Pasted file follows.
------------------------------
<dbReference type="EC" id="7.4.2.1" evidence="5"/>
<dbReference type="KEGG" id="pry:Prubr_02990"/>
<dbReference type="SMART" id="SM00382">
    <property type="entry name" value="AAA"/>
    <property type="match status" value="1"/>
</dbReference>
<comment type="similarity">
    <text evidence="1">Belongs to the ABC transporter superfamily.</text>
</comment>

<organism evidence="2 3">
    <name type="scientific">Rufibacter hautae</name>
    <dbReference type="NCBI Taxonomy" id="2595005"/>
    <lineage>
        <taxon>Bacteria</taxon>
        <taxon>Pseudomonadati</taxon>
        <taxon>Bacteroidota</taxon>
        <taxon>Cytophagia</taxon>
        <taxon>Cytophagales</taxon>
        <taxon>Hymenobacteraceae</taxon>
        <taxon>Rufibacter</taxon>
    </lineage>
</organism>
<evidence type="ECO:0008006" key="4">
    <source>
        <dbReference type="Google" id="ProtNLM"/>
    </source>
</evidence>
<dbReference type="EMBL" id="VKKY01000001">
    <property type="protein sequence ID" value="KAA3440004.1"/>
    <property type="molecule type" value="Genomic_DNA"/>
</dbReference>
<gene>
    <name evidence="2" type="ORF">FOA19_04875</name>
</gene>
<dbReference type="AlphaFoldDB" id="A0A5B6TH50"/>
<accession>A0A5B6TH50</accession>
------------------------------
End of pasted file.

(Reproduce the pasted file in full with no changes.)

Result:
<dbReference type="EC" id="7.4.2.1" evidence="5"/>
<dbReference type="KEGG" id="pry:Prubr_02990"/>
<dbReference type="SMART" id="SM00382">
    <property type="entry name" value="AAA"/>
    <property type="match status" value="1"/>
</dbReference>
<comment type="similarity">
    <text evidence="1">Belongs to the ABC transporter superfamily.</text>
</comment>

<organism evidence="2 3">
    <name type="scientific">Rufibacter hautae</name>
    <dbReference type="NCBI Taxonomy" id="2595005"/>
    <lineage>
        <taxon>Bacteria</taxon>
        <taxon>Pseudomonadati</taxon>
        <taxon>Bacteroidota</taxon>
        <taxon>Cytophagia</taxon>
        <taxon>Cytophagales</taxon>
        <taxon>Hymenobacteraceae</taxon>
        <taxon>Rufibacter</taxon>
    </lineage>
</organism>
<evidence type="ECO:0008006" key="4">
    <source>
        <dbReference type="Google" id="ProtNLM"/>
    </source>
</evidence>
<dbReference type="EMBL" id="VKKY01000001">
    <property type="protein sequence ID" value="KAA3440004.1"/>
    <property type="molecule type" value="Genomic_DNA"/>
</dbReference>
<gene>
    <name evidence="2" type="ORF">FOA19_04875</name>
</gene>
<dbReference type="AlphaFoldDB" id="A0A5B6TH50"/>
<accession>A0A5B6TH50</accession>